Those over thirty years old are often in the first group. They were also likely to have had their first experience in hunting with a more traditional lever action, pump, or bolt-action rifle. AR enthusiasts, on the other hand, were often introduced to the AR-style of rifle through M16/M4 they were issued in the military, or attracted to the firearm through watching action-adventure movies. Perhaps they purchased a civilian version of weapon they carried during their youth and want to recapture that part of their military life, and used it to plink and enjoy the relaxing activity of target shooting. Unlike the other shooter who probably graduated from a learning to shoot with bolt or pump action wood-stocked and started hunting small-game, then developed into a big-game hunter, the shooter first introduced to shooting through the military, had never hunted, but suddenly wanted to try it out, especially if they’re part of the “slow-food” movement that has sprung up in response to Michael Pollan’s bestseller, The Omnivore’s Dilemma. They went to the firearm in which they were well-versed: the AR platform.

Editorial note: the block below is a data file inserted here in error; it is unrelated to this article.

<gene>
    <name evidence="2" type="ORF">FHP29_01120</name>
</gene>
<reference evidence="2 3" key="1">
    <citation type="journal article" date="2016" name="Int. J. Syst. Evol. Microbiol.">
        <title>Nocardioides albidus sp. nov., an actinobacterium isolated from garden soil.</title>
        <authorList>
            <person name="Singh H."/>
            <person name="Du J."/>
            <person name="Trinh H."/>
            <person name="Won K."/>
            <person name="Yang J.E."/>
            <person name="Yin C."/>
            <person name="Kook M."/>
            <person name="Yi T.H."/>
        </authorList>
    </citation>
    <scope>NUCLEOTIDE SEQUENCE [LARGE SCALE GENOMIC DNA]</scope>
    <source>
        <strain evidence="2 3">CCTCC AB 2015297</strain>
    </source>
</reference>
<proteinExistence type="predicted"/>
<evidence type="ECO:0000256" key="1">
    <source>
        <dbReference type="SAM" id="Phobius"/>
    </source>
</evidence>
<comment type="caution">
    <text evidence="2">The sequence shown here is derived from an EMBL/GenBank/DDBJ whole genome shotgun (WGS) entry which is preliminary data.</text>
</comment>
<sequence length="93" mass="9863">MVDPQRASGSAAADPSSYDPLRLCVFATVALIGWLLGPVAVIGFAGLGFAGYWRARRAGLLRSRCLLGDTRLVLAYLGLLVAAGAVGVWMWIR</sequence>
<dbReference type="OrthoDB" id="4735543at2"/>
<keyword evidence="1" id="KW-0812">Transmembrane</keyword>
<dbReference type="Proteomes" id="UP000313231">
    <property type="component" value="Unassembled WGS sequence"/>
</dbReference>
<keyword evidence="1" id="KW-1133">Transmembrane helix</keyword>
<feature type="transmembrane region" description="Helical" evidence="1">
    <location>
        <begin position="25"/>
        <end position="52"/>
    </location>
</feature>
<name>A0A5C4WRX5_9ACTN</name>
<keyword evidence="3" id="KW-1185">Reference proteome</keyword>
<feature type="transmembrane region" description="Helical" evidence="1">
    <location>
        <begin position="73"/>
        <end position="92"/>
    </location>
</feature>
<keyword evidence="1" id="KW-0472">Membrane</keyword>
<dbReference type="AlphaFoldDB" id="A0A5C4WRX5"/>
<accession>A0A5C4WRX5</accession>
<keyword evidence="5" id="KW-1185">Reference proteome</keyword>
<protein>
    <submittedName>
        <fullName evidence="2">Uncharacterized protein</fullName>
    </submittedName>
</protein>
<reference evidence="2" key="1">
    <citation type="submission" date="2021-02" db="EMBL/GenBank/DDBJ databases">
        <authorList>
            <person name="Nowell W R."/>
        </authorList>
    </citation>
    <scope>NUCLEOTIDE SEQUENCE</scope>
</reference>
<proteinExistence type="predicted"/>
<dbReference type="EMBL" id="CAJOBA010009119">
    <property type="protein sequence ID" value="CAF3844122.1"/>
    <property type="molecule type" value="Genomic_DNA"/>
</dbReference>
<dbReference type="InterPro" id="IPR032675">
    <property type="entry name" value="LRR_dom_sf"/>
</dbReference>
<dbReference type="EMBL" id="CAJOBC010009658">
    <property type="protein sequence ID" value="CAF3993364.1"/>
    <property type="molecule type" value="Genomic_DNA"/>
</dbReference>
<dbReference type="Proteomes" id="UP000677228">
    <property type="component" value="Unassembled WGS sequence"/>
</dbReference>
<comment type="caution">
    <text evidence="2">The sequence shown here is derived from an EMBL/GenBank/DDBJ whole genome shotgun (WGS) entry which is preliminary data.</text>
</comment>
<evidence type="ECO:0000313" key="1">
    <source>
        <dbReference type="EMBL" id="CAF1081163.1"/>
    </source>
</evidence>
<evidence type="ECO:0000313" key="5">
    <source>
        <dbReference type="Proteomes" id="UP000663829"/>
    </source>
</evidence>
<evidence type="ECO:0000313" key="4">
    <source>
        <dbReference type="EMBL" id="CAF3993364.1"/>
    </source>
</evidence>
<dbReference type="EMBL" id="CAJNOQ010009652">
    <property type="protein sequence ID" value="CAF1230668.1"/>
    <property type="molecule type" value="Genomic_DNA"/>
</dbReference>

Personally, I have no problem with the use of using AR type rifles, though I also prefer to hunt with a more traditional bolt-action or lever-action rifle. I’m not partial to shooting fast with a rifle having the type of pistol grip on AR and AK-type rifle. It’s a smoother transition to shoulder a rifle or shotgun from a two-handed, ready, carry with a traditional type of grip, like the straight, English-style grip on a Winchester 1894, or a curved grip on a Model 70. An AR15 on the other hand makes, because of its overall design, for a precision rifle for shooting from a rigid position, a stand or a blind, with a platform a set of shooting sticks. The reason is that the pistol grip  found on Black Rifles positions the trigger hand in a very relaxed position when the rifle is shouldered and enables the shooter to put all tension into the trigger finger.